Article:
The Ea­gles’ six-stringer’s tasty chops helped cre­ate the sig­na­ture sound for a gen­er­a­tion. Les David­son ex­plores his bluesy side.

Guitar Techniques - - CONTENTS -

Les in­tro­duces one of the most mu­si­cal and gifted play­ers of our time: the great Joe Walsh.

Many read­ers will as­so­ciate Joe Walsh with his ten­ure in The Ea­gles, when he brought his rock-in­flu­enced blues flavour to the band, de­but­ing on their best-sell­ing ’76 al­bum, Ho­tel Cal­i­for­nia.

Joe was born in 1947 in Wi­chita, Kansas. The fam­ily home was alive with mu­sic as his mother was a keen pi­ano player. She had a huge in­flu­ence on the young Joe and, along­side tun­ing into rock and roll on the ra­dio, mu­sic cap­tured his spirit and he re­solved to be­come a pro­fes­sional gui­tar player while still a young boy.

Later the Walsh fam­ily re­lo­cated to Ohio and Joe at­tended the Kent State Univer­sity where he would hone his gui­tar skills in bars and cof­fee shops. At the time he was ab­sorb­ing the work of blues and rock and roll giants such as BB King, Chuck Berry and Lit­tle Richard, and their in­flu­ence would stretch long into his ca­reer.

In 1968 Joe joined The James Gang and when they re­con­fig­ured to a three-piece it pushed Joe to the fore. The James Gang went on to score sev­eral hit sin­gles as well as a cou­ple of gold al­bums but Joe be­came rest­less and left to form a new out­fit, Barn­storm. With Barn­storm Joe con­tin­ued to have hits and dur­ing this cre­atively ac­tive pe­riod he pro­duced the clas­sic, Rocky Moun­tain Way. It wasn’t long, how­ever, be­fore Joe changed horses again - get­ting him­self a new man­ager, Irv­ing Azoff, and re­lo­cat­ing to Los Angeles and the bur­geon­ing ’70s rock scene.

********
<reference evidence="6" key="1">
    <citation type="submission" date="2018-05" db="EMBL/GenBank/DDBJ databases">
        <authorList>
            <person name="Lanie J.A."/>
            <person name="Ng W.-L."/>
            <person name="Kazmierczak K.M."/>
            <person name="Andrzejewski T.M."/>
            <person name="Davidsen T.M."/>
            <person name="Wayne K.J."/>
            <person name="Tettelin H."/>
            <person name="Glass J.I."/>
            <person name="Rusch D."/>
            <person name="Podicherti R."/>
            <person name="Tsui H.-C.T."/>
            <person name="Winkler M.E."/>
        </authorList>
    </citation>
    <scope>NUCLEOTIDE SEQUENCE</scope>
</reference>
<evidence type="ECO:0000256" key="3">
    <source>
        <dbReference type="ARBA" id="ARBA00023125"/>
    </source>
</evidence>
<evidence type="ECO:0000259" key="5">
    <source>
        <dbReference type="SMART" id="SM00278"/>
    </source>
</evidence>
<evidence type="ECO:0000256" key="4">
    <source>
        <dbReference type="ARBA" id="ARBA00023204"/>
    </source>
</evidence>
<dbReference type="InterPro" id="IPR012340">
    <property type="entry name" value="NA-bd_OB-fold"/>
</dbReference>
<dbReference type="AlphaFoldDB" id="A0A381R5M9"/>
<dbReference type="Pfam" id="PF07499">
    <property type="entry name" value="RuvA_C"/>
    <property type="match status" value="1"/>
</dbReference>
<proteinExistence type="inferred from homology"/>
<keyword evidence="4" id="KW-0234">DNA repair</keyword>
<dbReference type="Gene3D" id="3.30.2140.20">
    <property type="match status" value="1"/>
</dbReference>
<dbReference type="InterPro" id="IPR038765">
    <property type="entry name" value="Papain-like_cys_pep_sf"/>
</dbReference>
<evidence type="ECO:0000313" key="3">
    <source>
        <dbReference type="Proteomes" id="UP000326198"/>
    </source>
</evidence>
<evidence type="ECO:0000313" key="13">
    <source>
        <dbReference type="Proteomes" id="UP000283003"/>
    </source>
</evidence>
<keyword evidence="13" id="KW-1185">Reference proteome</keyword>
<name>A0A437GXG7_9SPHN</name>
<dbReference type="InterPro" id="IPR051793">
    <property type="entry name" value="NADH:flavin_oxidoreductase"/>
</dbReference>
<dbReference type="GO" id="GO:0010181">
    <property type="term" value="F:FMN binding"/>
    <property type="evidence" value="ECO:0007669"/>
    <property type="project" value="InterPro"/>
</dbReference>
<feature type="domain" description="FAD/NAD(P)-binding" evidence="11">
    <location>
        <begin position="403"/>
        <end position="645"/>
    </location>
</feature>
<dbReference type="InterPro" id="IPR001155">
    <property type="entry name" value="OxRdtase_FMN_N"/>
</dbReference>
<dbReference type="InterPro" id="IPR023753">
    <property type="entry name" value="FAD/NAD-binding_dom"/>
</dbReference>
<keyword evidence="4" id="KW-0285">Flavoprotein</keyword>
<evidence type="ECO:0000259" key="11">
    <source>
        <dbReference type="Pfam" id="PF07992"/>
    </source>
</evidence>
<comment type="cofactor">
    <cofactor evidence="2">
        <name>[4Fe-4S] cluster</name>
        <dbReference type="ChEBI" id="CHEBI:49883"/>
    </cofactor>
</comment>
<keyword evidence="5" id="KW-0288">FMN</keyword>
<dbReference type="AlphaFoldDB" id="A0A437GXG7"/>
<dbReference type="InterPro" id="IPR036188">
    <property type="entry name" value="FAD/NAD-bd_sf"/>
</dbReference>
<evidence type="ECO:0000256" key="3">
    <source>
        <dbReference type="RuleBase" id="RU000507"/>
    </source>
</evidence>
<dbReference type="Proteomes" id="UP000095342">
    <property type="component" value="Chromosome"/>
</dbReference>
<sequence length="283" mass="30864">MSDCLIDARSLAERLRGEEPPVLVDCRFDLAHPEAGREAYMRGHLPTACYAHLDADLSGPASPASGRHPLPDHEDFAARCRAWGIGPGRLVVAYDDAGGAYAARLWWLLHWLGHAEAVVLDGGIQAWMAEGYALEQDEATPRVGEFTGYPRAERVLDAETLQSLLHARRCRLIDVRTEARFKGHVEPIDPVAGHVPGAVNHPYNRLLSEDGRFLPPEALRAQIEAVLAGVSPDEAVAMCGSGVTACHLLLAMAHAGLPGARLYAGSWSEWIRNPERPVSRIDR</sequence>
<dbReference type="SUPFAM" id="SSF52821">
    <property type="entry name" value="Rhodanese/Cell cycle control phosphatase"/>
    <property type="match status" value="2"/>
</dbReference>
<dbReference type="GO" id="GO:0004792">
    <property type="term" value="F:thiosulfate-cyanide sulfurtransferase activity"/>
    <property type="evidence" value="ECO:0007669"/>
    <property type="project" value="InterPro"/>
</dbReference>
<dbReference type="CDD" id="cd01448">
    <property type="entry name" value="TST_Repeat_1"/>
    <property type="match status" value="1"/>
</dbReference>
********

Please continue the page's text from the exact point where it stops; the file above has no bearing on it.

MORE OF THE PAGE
He struck up a mu­si­cal friend­ship with Don Hen­ley, Glen Frey, Jackson Browne and JD Souther – a union that would even­tu­ally lead to Joe join­ing The Ea­gles for the Ho­tel


Cal­i­for­nia al­bum, which went on to sell a till-ring­ing 50 mil­lion!

De­spite the arena-fill­ing suc­cess of The Ea­gles, Joe has al­ways found time to make solo hit al­bums. He’s con­sis­tently re­mained on top of his game and the ba­sis of his style is clearly steeped in the blues tra­di­tion. His most re­cent solo al­bum Ana­log Man – re­leased in 2012 – fea­tured Jeff Lynne on pro­duc­tion du­ties and Ringo Starr on drums.

Joe tends to be very eco­nom­i­cal with his lines, with a fab­u­lous feel and vi­brato, and al­ways choos­ing a har­mon­i­cally ap­pro­pri­ate chord tone on which to land. En­joy th­ese two ex­am­ples and see you next month!

Joe Walsh: one of the best ‘feels’ of any blues-rocker

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